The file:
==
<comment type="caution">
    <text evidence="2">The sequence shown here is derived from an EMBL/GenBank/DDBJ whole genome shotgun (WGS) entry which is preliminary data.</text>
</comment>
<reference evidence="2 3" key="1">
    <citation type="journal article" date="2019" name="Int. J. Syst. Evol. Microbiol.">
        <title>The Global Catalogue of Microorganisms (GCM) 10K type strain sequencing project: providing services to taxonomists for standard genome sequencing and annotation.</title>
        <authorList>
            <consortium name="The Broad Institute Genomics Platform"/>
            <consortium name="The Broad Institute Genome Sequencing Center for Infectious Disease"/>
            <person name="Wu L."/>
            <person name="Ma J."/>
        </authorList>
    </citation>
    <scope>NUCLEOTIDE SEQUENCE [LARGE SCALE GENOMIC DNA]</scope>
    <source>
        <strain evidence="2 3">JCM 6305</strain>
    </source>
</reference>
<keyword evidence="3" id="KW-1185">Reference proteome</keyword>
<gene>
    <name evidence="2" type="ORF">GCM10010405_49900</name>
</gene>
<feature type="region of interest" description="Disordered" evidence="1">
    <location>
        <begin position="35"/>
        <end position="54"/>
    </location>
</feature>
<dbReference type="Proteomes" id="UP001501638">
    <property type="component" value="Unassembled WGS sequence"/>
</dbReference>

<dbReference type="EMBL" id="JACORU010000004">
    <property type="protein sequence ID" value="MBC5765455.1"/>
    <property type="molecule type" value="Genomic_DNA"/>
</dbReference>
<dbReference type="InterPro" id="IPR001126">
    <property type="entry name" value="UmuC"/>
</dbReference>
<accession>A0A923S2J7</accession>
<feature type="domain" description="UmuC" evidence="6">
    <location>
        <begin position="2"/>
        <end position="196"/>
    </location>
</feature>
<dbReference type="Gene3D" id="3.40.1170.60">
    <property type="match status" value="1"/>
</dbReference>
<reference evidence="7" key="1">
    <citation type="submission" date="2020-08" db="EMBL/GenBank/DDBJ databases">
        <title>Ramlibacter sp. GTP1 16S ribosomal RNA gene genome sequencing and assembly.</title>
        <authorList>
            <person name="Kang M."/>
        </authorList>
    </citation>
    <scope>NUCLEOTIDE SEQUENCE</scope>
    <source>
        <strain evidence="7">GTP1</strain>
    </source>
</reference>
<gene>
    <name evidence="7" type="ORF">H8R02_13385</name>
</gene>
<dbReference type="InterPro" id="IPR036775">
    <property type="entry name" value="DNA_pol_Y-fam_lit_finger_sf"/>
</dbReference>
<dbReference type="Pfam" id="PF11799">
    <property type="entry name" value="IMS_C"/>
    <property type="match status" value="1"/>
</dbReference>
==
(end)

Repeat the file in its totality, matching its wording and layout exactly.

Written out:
<comment type="caution">
    <text evidence="2">The sequence shown here is derived from an EMBL/GenBank/DDBJ whole genome shotgun (WGS) entry which is preliminary data.</text>
</comment>
<reference evidence="2 3" key="1">
    <citation type="journal article" date="2019" name="Int. J. Syst. Evol. Microbiol.">
        <title>The Global Catalogue of Microorganisms (GCM) 10K type strain sequencing project: providing services to taxonomists for standard genome sequencing and annotation.</title>
        <authorList>
            <consortium name="The Broad Institute Genomics Platform"/>
            <consortium name="The Broad Institute Genome Sequencing Center for Infectious Disease"/>
            <person name="Wu L."/>
            <person name="Ma J."/>
        </authorList>
    </citation>
    <scope>NUCLEOTIDE SEQUENCE [LARGE SCALE GENOMIC DNA]</scope>
    <source>
        <strain evidence="2 3">JCM 6305</strain>
    </source>
</reference>
<keyword evidence="3" id="KW-1185">Reference proteome</keyword>
<gene>
    <name evidence="2" type="ORF">GCM10010405_49900</name>
</gene>
<feature type="region of interest" description="Disordered" evidence="1">
    <location>
        <begin position="35"/>
        <end position="54"/>
    </location>
</feature>
<dbReference type="Proteomes" id="UP001501638">
    <property type="component" value="Unassembled WGS sequence"/>
</dbReference>

<dbReference type="EMBL" id="JACORU010000004">
    <property type="protein sequence ID" value="MBC5765455.1"/>
    <property type="molecule type" value="Genomic_DNA"/>
</dbReference>
<dbReference type="InterPro" id="IPR001126">
    <property type="entry name" value="UmuC"/>
</dbReference>
<accession>A0A923S2J7</accession>
<feature type="domain" description="UmuC" evidence="6">
    <location>
        <begin position="2"/>
        <end position="196"/>
    </location>
</feature>
<dbReference type="Gene3D" id="3.40.1170.60">
    <property type="match status" value="1"/>
</dbReference>
<reference evidence="7" key="1">
    <citation type="submission" date="2020-08" db="EMBL/GenBank/DDBJ databases">
        <title>Ramlibacter sp. GTP1 16S ribosomal RNA gene genome sequencing and assembly.</title>
        <authorList>
            <person name="Kang M."/>
        </authorList>
    </citation>
    <scope>NUCLEOTIDE SEQUENCE</scope>
    <source>
        <strain evidence="7">GTP1</strain>
    </source>
</reference>
<gene>
    <name evidence="7" type="ORF">H8R02_13385</name>
</gene>
<dbReference type="InterPro" id="IPR036775">
    <property type="entry name" value="DNA_pol_Y-fam_lit_finger_sf"/>
</dbReference>
<dbReference type="Pfam" id="PF11799">
    <property type="entry name" value="IMS_C"/>
    <property type="match status" value="1"/>
</dbReference>